Shulevitz speaks of God in all this with great reticence and restraint. If your spiritual reading requires answered prayers or intimate awareness of God’s friendship, you will be disappointed. Yet in shabby Torah classes and deserted, undistinguished temples, she has encountered what she calls “the ungovernable reality commemorated by ritual.” She also writes of her deep attraction to study and instruction as a neglected (for Catholics, anyway) Sabbath practice of its own, and in particular her love of the Talmud: “Nothing could be mistaken for conclusive. Everything that had been argued could be defrosted and argued again.... Everyone had to study, and any day was a good day to start.”
How did we lose our sense of the Sabbath as a day for study, or for anything else Sabbath-like? Shulevitz outlines just how hard it is to pass on Sabbath traditions, in particular to children who find Sabbath requirements and restrictions both tiresome and socially stigmatizing. She offers a history of the ways we have gradually created a world where our spiritual disciplines, if we have any, hew only to our own private calendars. Even Jesus himself takes part of the blame, for creating a sense among Christian believers that the urgency of salvation and the end-time demands that we cast aside Sabbath-keeping as a lower priority, as Jesus himself did so famously in the Gospels. In that early church, all time became holy time, with the inevitable result, centuries later, that no time is particularly holy.
Thankfully, Shulevitz does not devote much attention to practical solutions for reviving a sense of Sabbath. Her attempt to suggest some public-policy initiatives that might free more people up on Sundays, and her lingering nostalgia for traditional “blue laws,” are unconvincing. Nevertheless, in an age when youth sports tournaments and 5K charity runs have no hesitation about staking out Sunday morning as a time when everyone will surely be available, The Sabbath World will stimulate your thinking about how to fill our unchanging need for discipline, ritual, household traditions, and committed study.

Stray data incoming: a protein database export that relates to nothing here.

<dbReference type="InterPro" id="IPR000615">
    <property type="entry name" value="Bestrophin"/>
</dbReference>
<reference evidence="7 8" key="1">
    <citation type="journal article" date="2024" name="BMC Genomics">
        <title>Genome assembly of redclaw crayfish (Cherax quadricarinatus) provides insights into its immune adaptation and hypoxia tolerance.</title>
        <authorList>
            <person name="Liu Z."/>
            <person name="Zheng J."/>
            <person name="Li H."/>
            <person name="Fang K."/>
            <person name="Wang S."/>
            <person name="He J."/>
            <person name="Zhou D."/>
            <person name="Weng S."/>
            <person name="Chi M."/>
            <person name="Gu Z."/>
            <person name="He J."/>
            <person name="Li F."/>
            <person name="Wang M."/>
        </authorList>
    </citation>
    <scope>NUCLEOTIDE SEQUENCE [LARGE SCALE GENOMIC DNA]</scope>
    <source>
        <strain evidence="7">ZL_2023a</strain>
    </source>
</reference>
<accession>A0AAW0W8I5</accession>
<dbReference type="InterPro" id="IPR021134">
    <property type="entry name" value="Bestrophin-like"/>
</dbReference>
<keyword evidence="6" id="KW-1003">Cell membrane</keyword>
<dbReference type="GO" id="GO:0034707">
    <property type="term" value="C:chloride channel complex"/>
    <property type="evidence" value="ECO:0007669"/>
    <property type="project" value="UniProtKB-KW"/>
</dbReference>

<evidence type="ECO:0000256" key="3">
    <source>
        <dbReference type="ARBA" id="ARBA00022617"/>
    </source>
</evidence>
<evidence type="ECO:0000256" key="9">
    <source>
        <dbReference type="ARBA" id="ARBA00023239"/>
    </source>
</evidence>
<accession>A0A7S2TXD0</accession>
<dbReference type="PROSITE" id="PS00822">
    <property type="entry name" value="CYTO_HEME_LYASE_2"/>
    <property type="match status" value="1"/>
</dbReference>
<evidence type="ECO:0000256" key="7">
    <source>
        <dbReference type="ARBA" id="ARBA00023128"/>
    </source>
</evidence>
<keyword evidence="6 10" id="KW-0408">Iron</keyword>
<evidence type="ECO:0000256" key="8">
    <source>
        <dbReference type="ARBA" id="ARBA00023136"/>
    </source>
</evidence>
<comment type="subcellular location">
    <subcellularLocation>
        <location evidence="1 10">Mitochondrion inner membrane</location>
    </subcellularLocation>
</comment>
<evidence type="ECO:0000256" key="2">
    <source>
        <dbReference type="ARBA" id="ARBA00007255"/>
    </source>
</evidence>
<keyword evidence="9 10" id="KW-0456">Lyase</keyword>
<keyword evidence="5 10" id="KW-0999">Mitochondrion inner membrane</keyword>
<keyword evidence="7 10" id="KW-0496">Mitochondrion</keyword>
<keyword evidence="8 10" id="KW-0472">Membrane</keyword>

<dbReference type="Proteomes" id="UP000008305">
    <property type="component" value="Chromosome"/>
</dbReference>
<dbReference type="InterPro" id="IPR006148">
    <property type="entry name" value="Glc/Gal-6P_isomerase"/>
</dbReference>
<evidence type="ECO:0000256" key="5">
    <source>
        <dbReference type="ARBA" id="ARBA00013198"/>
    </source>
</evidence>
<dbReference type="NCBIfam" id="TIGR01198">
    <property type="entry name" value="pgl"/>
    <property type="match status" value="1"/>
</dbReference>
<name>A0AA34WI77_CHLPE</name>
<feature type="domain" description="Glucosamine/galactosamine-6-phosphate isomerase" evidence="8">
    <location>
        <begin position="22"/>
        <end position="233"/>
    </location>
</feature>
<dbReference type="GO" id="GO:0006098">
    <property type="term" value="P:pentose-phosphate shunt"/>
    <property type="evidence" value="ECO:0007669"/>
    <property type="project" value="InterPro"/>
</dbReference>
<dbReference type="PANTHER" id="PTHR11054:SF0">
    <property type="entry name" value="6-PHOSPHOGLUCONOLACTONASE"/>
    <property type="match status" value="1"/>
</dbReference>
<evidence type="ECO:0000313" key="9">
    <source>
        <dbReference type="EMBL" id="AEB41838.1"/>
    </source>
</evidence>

In the end, however, the best reason to read this book is simply that Shulevitz is a wonderful writer. Its diverse sections flow effortlessly, rarely too long; sentences are graceful and quotable; the historical excurses and literary references are unpedantic. Throughout, Shulevitz strikes just the right tone of frustration with her own imperfections and compromises, without over-painting herself as helpless or cute. As a bonus, she can be funny. Here she recounts a scene involving her mother, whose own growing religious commitment led her to become a rabbi late in life:
Once, I got out of bed in the morning, went into her room, and found her wrapped in tefillin, the leather strips that Jewish men bind to their arms and heads during the morning prayers. I had never seen this done except at camp, and I had certainly never seen a woman do it. I backed out of the room quickly, unseen, as if I had just caught her cross-dressing.
I hesitate to call The Sabbath World outstanding spiritual reading, primarily because the author herself dislikes the word spiritual even more than I do (“a way of averting the eyes from the accusatory glare of the holy”). Nevertheless, she accomplishes a very difficult task for any religious writer, as she successfully reminds us that God is more demanding, uncapturable, and attractive than we tend to think, and that our failures in finding God are spectacular, sometimes comic, and completely unavoidable. Shulevitz may feel she is ambivalent about the Sabbath, but I hope she is not ambivalent about writing more unusual, appealing spiritual books like this one.
Related: Tom Baker reviews Kathleen Norris's Acedia & Me